In summary

  • Dr Rebecca Allen has been selected by the Australian Institute of Policy and Science to receive a prestigious Young Tall Poppy Science award
  • The awards honour up-and-coming scientists who combine world-class research with a passionate commitment to communicating science

Swinburne astronomer Dr Rebecca Allen has been recognised as an outstanding young scientific researcher and communicator with a prestigious Young Tall Poppy Science award.

Dr Allen’s PhD research focused on using images from the Hubble Space Telescope combined with deep ground-based imaging to study the growth of galaxies over time.

She has since transitioned into space technology and leads the Microgravity theme of Swinburne’s new Space Technology and Industry Institute, collaborating with industry and academics on testing of materials, biotechnology and physics in microgravity environments.

Dr Allen has built an impressive media profile and regularly appears on TV and radio discussing the latest developments in space.

She leads Swinburne Astronomy Productions, has produced two virtual reality movies and in pre-pandemic times hosted school students for AstroTours at Swinburne’s virtual reality theatre.

Dr Allen also leads the Swinburne Youth Space Innovation Challenge, where university and high-school students work together to send experiments to the International Space Station.

During National Science Week, she has led Swinburne’s Science in VR (SciVR) program. This program enables science for all, sending virtual reality headsets across the country for members of the public to tour the night sky, guided by Dr Allen alongside Professor Alan Duffy in a special online event.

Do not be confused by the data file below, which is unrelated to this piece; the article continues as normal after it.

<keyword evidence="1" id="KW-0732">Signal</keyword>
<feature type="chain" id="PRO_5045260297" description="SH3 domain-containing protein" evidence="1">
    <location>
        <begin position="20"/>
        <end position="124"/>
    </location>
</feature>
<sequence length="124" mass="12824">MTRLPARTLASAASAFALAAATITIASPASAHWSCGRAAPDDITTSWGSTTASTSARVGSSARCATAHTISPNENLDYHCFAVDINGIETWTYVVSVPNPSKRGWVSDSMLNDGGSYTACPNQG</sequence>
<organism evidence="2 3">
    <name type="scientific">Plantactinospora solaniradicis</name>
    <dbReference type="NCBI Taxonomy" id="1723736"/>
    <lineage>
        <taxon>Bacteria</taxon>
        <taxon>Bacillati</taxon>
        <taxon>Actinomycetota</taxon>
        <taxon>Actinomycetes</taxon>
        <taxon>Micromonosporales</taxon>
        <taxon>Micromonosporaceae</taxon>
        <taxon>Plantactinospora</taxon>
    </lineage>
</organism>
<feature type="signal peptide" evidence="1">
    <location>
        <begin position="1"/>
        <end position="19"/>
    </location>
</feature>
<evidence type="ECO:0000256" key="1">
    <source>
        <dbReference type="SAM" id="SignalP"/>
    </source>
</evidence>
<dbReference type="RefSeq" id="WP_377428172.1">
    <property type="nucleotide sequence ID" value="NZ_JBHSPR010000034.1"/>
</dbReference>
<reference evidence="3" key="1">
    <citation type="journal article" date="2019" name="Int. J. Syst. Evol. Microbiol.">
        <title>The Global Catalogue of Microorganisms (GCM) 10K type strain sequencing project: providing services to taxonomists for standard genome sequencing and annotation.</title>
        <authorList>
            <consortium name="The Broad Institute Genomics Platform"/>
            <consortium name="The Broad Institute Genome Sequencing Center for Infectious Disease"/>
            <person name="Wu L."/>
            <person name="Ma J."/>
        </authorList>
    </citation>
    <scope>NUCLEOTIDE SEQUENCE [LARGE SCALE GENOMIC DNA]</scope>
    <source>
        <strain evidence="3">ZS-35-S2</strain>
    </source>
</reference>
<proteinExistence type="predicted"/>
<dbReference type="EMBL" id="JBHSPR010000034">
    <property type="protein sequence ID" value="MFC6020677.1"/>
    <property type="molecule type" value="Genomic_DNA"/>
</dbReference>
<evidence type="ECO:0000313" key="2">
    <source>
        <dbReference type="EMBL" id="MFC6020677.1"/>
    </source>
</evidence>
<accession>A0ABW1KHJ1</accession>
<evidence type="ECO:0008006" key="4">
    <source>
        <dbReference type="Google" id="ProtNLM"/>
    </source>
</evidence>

‘Rebecca’s ethos is to make science accessible to everyone, and to encourage students and the general public alike to share her love of space and science,’ says Swinburne Chief Scientist and Acting Deputy Vice-Chancellor (Research) Professor Virginia Kilborn.

‘It was amazing to learn that I was one of the Victorian recipients of the award and to have all my efforts recognised, says Dr Allen.

‘I chose space because it encompasses our whole Universe! But teaching and communicating is also learning as you are challenged to step back and understand how others learn.

‘We have launched several meaningful outreach programs at Swinburne and it is my hope that this award shines a light on those efforts. Our ambitions are to see these initiatives grow so that we can reach even more students and inspire the community.

‘By using immersive and interactive programs to share our knowledge, we can reach diverse audiences and empower them through hands-on experiences.’

Young Tall Poppy Science Awards

The Young Tall Poppy Science Awards were established in 2000. They are run by the Australian Institute of Policy and Science (AIPS) to honour up-and-coming scientists who combine world-class research with a passionate commitment to communicating science.  Young Tall Poppies are nominated by their peers and are early career researchers who have under ten years’ post-doctoral experience. Selection is based on research achievement and leadership potential. 

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